Military Wiki

Question book-new.svg

This article does not contain any citations or references. Please improve this article by adding a reference. For information about how to add references, see Template:Citation.

A B61 nuclear bomb in various stages of assembly; the nuclear warhead is the bullet-shaped silver canister in the middle-left of the photograph.

The term warhead refers to the explosive and/or toxic material that is delivered by a missile, rocket, or torpedo.


Types of warheads include:

  • Explosive: An explosive charge is used to disintegrate the target, and damage surrounding areas with a blast wave.
    • Conventional: Chemicals such as gunpowder and high explosives store significant energy within their molecular bonds. This energy can be released quickly by a trigger, such as an electric spark. Thermobaric weapons enhance the blast effect by utilizing the surrounding atmosphere in their explosive reactions.
      • Blast: A strong shock wave is provided by the detonation of the explosive.
      • Fragmentation: Metal fragments are projected at high velocity to cause damage or injury.
      • Continuous rod: Metal bars welded on their ends form a compact cylinder of interconnected rods, which is violently expanded into a contiguous zig-zag-shaped ring by an explosive detonation. The rapidly expanding ring produces a planar cutting effect that is devastating against military aircraft, which may be designed to be resistant to shrapnel.
      • Shaped charge: The effect of the explosive charge is focused onto a specially shaped metal liner to project a hypervelocity jet of metal, to perforate heavy armour.
        • Explosively formed penetrator: Instead of turning a thin metal liner into a focused jet, the detonation wave is directed against a concave metal plate at the front of the warhead, propelling it at high velocity while simultaneously deforming it into a projectile.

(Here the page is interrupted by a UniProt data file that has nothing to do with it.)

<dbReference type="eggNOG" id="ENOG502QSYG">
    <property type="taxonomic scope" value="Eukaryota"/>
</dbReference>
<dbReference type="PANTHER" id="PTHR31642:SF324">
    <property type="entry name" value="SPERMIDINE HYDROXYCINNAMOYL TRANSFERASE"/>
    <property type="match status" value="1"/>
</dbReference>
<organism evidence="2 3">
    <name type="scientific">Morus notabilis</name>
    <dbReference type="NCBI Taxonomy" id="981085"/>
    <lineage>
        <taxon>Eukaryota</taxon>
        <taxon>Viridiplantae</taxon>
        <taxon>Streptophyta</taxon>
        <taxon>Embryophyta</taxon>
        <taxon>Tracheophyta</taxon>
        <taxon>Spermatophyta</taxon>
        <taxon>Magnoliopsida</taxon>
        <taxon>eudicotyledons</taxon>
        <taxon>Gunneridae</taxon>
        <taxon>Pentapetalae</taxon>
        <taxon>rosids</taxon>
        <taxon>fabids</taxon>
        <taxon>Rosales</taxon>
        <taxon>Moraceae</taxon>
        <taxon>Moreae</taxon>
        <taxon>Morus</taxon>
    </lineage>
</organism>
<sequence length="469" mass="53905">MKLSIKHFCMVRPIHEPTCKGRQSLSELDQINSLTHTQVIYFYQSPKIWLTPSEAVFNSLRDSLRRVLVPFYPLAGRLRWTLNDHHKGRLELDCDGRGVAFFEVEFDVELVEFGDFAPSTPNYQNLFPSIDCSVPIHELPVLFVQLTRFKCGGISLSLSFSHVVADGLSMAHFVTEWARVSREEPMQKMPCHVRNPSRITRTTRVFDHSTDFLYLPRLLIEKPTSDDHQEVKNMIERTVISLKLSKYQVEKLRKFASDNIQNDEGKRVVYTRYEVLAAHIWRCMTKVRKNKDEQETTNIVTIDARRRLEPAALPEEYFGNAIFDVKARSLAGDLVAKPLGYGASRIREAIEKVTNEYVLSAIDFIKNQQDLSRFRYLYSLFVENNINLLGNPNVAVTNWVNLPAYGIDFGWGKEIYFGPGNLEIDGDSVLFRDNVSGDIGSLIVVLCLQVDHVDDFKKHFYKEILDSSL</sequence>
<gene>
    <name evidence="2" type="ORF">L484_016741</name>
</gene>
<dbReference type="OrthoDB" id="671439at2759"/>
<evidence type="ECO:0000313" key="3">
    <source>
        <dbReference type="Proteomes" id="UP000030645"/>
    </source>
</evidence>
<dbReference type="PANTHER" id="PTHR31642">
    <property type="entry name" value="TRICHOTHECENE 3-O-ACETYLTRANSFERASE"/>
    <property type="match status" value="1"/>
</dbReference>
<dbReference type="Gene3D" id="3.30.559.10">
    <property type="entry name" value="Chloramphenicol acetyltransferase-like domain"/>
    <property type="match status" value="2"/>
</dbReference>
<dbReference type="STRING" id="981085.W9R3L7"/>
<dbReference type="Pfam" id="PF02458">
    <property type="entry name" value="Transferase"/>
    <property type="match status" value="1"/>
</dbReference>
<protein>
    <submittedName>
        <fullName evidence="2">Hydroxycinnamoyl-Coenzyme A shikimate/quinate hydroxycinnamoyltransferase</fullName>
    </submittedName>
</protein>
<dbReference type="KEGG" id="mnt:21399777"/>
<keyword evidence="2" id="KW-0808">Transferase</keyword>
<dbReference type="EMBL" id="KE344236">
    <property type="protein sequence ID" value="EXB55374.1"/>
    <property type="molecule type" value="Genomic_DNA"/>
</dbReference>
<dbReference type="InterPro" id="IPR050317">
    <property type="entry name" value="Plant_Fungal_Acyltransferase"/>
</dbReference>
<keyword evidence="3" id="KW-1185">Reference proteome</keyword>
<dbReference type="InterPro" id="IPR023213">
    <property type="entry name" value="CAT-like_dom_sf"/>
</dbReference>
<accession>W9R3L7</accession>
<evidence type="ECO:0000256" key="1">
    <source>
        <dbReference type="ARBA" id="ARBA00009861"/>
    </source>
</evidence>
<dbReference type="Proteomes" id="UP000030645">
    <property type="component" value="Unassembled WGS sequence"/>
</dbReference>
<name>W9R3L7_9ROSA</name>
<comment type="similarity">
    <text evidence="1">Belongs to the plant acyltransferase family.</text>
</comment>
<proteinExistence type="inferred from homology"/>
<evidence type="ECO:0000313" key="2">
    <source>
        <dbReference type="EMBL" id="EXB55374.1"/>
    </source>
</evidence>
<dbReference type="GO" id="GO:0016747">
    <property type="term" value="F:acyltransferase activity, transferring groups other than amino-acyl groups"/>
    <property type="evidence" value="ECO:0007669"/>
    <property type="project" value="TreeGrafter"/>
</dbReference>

• Nuclear: A runaway nuclear fission or nuclear fusion reaction causes immense energy release.
  • Chemical: A toxic chemical, such as poison gas or nerve gas, is dispersed, which is designed to injure or kill human beings.
  • Biological: An infectious agent, such as anthrax spores, is dispersed, which is designed to sicken or kill humans.

Often, a biological or chemical warhead will use an explosive charge for rapid dispersal.

Type Definition
Contact When the warhead makes physical contact with the target, the explosive is detonated. Sometimes combined with a delay, to detonate a specific amount of time after contact.
Proximity Using radar, sound waves, a magnetic sensor, or a laser the warhead is detonated when the target is within a specified distance. It is often coupled with directional explosion control system that ensures that the explosion sends the fragmentation primarily towards the target that triggered it.
Remote remotely detonated via signal from operator (Not normally used for warheads except for self-destruction)
Timed Warhead is detonated after a specific amount of time.
Altitude Warhead is detonated once it falls to a specified altitude.
Combined Any combination of the above.

See also


  1. The Nuclear Weapon Archive. The B61 (Mk-61) Bomb - Intermediate yield strategic and tactical thermonuclear bomb. [1]
  2. The B61 thermonuclear bomb. [2]
  3. The Brookings Institution. B61 Nuclear Gravity Bomb. [3]
  4. Stephen I. Schwartz. Atomic Audit - The Costs and Consequences of U.S. Nuclear Weapons Since 1940. Brookings Institution Press 1998 c. 700pp. [4]
  5. Ogden Air Logistics Center at Hill AFB, Utah. B61 THERMONUCLEAR BOMB. [5]
  6. National Nuclear Security Administration (NNSA). NNSA Achieves Significant Milestone for B61 Bomb. June 30, 2006. [6]
  7. Chuck Hansen, U.S. Nuclear Weapons: The Secret History, (New York: Orion Books, 1988), pp. 162–164.

This page uses Creative Commons Licensed content from Wikipedia (view authors).